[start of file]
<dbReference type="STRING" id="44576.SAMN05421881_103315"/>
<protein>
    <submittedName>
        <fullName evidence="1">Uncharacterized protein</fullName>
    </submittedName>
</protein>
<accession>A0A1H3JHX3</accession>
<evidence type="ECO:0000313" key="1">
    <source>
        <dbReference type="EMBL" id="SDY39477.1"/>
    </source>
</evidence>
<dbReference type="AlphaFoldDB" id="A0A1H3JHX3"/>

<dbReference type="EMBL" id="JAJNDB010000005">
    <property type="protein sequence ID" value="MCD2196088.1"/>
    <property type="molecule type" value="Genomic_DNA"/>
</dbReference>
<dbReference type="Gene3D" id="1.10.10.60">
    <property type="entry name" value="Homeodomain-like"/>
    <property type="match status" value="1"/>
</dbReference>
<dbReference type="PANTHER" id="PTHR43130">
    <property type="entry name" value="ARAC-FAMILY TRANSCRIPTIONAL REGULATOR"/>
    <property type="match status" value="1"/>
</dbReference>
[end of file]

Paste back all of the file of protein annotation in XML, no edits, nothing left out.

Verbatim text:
<dbReference type="STRING" id="44576.SAMN05421881_103315"/>
<protein>
    <submittedName>
        <fullName evidence="1">Uncharacterized protein</fullName>
    </submittedName>
</protein>
<accession>A0A1H3JHX3</accession>
<evidence type="ECO:0000313" key="1">
    <source>
        <dbReference type="EMBL" id="SDY39477.1"/>
    </source>
</evidence>
<dbReference type="AlphaFoldDB" id="A0A1H3JHX3"/>

<dbReference type="EMBL" id="JAJNDB010000005">
    <property type="protein sequence ID" value="MCD2196088.1"/>
    <property type="molecule type" value="Genomic_DNA"/>
</dbReference>
<dbReference type="Gene3D" id="1.10.10.60">
    <property type="entry name" value="Homeodomain-like"/>
    <property type="match status" value="1"/>
</dbReference>
<dbReference type="PANTHER" id="PTHR43130">
    <property type="entry name" value="ARAC-FAMILY TRANSCRIPTIONAL REGULATOR"/>
    <property type="match status" value="1"/>
</dbReference>